Britain's Recession

December 23, 2008

U.K. GDP sank 0.6% not annualized last quarter, five times faster than U.S. GDP. Such was the worst outcome in 71 quarters yet will look mild compared to what fourth-quarter and 1Q09 figures are likely to show. British personal consumption (-0.2%) was very resilient in comparison with its U.S. counterpart, but U.K. investment (-2.8%) was hammered. Having an undervalued and thus competitive currency also helped the United States, whereas Britain was still coping with an overvalued exchange rate, which has since shifted substantially. The pound is 16.3% below its end-September level on a trade-weighted basis, but it will take time before that stimulus is felt especially against the backdrop of a global and Euroland recession.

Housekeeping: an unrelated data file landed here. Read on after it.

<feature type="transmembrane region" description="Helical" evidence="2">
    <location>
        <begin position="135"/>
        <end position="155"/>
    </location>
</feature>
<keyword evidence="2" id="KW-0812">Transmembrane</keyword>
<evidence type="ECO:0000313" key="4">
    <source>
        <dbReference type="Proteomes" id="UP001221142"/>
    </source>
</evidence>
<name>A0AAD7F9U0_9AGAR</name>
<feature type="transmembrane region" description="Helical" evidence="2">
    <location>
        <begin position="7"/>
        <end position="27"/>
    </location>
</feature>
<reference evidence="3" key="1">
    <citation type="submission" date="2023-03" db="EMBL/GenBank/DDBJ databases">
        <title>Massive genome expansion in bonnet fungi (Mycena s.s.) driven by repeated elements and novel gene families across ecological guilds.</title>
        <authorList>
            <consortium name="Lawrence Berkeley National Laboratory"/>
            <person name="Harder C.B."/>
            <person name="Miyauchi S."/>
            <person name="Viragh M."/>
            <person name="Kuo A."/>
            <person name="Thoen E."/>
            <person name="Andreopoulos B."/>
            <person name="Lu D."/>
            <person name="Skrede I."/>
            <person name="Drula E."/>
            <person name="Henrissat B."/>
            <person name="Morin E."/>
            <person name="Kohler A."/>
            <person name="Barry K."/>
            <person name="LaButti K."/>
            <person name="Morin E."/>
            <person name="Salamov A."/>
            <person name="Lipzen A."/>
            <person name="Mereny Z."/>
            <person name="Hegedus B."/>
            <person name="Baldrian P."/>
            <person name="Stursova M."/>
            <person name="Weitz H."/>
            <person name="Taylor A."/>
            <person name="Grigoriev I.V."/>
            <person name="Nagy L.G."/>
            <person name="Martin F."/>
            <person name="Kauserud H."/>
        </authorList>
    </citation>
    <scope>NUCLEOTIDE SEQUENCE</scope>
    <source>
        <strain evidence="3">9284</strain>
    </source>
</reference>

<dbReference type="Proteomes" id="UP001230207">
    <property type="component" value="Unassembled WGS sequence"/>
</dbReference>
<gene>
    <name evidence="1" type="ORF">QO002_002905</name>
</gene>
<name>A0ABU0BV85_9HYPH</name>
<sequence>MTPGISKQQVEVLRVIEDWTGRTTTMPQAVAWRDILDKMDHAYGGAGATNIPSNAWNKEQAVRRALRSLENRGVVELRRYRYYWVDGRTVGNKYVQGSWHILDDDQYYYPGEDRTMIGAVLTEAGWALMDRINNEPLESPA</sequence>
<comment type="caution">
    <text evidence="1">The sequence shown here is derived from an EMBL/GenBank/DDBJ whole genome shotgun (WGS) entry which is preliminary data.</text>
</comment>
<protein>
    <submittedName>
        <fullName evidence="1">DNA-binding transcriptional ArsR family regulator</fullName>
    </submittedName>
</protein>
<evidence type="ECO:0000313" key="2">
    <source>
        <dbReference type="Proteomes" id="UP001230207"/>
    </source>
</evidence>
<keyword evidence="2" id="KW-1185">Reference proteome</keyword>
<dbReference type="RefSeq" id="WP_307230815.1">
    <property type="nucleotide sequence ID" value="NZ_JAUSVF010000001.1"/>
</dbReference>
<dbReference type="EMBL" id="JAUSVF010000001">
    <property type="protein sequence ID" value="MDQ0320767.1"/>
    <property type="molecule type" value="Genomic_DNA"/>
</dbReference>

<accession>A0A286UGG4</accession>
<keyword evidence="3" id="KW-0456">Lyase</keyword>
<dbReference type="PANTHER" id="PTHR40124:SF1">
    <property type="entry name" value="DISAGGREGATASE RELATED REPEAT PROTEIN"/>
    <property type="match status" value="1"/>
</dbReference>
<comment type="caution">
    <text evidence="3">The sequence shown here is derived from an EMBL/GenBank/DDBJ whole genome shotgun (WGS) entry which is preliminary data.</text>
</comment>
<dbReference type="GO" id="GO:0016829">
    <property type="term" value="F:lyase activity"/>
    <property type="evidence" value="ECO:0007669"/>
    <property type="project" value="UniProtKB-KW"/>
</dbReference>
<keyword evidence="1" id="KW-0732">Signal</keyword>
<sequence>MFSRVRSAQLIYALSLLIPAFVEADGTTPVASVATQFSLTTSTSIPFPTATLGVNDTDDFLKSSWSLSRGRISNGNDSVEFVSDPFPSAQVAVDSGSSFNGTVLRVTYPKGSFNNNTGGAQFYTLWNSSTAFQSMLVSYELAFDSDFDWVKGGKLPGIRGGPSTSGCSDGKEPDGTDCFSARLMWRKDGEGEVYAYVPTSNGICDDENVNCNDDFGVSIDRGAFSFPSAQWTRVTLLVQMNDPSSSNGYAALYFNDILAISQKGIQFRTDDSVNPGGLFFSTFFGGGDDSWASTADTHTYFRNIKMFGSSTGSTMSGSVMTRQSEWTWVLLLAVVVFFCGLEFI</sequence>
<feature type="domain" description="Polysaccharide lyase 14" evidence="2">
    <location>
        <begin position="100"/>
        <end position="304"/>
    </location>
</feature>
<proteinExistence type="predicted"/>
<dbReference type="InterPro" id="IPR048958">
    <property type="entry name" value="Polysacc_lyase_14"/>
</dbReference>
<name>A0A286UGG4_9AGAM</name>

The U.K. drop in GDP last quarter was led by a 1.6% decline of manufacturing and a 2.1% drop in distributive and business services. British labor productivity, output per manhour, fell by 0.4% from 2Q and 0.2% from a year earlier, its first on-year drop since 1989. The current account deficit was smaller than forecast but amounted to 2.1% of GDP nonetheless, up from 1.8% in the second quarter and 1.0% of GDP in 1Q08. The previous cyclical peak in the Bank of England key rate was 5.75%, 50 basis points above the Fed’s peak level. The Fed funds target of zero-0.25% now represents the end of the line and is just enough to maintain an ember of a Fed funds market that will be needed when it’s time to normalize monetary policy. The Bank of England rate of 2.0% now did not keep up with the falling Fed Funds rate. The U.K. rate ought to be effectively zero but is unlikely to get lowered to that level in a single move, meaning that in February, the Fed will still have two month’s lead time over the Bank of England in doing what needs to be done to combat a very serious recession and potential deflation. As gloomy as the U.S. economic forecasts are, those for Britain generally call for a bigger decline of GDP with good reason.



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